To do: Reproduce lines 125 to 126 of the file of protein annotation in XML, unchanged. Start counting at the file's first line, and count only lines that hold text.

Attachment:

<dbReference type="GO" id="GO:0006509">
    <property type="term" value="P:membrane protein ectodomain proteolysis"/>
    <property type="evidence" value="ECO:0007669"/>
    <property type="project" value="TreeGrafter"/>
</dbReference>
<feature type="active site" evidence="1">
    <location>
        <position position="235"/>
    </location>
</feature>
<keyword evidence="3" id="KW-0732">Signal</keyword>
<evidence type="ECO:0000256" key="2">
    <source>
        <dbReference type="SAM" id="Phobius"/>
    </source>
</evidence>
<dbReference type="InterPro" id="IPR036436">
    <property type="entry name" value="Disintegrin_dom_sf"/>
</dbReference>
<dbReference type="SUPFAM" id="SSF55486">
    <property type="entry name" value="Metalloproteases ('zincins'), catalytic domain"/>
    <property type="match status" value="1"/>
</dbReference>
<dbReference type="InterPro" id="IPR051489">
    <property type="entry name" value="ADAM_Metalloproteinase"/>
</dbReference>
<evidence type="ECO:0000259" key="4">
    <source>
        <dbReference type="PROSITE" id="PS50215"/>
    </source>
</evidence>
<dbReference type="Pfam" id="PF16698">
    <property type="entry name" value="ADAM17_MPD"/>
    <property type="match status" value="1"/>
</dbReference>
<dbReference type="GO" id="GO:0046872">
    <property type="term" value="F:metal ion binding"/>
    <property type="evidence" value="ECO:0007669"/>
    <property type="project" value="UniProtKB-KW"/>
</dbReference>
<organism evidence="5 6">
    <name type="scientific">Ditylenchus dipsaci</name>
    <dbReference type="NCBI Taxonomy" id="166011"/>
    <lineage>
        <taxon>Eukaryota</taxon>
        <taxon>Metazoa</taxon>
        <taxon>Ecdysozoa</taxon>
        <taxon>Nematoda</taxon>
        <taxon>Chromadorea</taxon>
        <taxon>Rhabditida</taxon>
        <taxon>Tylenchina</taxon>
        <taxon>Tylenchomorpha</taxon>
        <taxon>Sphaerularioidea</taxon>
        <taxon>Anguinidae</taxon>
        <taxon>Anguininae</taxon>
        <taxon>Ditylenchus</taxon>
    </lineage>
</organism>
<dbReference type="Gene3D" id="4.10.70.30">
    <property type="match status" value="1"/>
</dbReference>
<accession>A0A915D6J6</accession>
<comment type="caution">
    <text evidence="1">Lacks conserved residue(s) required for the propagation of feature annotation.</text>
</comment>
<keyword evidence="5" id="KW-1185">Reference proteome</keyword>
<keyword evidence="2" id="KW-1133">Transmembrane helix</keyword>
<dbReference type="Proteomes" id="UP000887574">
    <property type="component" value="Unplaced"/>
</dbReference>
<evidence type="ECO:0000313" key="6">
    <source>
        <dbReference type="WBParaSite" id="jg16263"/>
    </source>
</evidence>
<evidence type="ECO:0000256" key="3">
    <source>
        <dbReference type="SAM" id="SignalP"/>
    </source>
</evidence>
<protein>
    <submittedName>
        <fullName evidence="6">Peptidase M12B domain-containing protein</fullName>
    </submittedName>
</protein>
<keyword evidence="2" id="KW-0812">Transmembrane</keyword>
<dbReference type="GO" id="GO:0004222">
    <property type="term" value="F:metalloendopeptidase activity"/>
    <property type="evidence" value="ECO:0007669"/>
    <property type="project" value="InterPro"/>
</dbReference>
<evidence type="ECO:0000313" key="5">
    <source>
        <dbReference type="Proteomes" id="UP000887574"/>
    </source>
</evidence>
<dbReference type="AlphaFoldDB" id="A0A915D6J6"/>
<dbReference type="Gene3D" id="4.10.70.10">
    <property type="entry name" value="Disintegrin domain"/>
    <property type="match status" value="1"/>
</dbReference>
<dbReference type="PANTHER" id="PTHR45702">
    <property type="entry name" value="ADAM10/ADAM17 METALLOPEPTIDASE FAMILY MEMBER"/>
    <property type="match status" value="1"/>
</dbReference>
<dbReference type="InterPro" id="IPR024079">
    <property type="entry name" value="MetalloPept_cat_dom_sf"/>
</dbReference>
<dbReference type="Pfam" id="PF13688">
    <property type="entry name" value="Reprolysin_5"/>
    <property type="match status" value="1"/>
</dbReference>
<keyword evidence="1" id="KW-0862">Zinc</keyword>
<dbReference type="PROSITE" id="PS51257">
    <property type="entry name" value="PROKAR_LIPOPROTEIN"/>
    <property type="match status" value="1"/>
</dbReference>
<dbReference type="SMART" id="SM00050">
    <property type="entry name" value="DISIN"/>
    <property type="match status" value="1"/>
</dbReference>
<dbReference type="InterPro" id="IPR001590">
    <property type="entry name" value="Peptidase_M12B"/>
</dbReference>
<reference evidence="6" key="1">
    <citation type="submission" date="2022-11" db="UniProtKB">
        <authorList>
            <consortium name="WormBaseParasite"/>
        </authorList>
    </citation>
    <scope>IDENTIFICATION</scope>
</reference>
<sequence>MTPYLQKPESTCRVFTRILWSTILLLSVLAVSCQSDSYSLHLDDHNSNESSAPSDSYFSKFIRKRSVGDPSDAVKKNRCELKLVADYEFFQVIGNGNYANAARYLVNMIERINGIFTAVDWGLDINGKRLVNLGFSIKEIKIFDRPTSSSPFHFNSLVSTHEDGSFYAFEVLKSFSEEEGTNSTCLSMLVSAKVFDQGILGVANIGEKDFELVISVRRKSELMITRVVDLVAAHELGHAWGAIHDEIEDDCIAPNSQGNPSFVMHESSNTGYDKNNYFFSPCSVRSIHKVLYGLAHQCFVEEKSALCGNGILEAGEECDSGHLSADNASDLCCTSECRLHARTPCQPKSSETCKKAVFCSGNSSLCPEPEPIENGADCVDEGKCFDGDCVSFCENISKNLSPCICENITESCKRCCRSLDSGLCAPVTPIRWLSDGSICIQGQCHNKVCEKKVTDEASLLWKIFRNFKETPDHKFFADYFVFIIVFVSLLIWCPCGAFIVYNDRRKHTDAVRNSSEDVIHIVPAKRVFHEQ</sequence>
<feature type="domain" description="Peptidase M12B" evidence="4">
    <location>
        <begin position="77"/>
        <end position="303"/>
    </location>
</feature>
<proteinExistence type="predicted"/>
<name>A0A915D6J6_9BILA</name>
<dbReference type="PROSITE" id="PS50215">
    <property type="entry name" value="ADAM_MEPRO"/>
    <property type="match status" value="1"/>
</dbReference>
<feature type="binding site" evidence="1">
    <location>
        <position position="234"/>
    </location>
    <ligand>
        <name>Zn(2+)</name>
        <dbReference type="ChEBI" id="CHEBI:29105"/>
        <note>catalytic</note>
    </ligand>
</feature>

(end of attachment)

<reference evidence="6" key="1">
    <citation type="submission" date="2022-11" db="UniProtKB">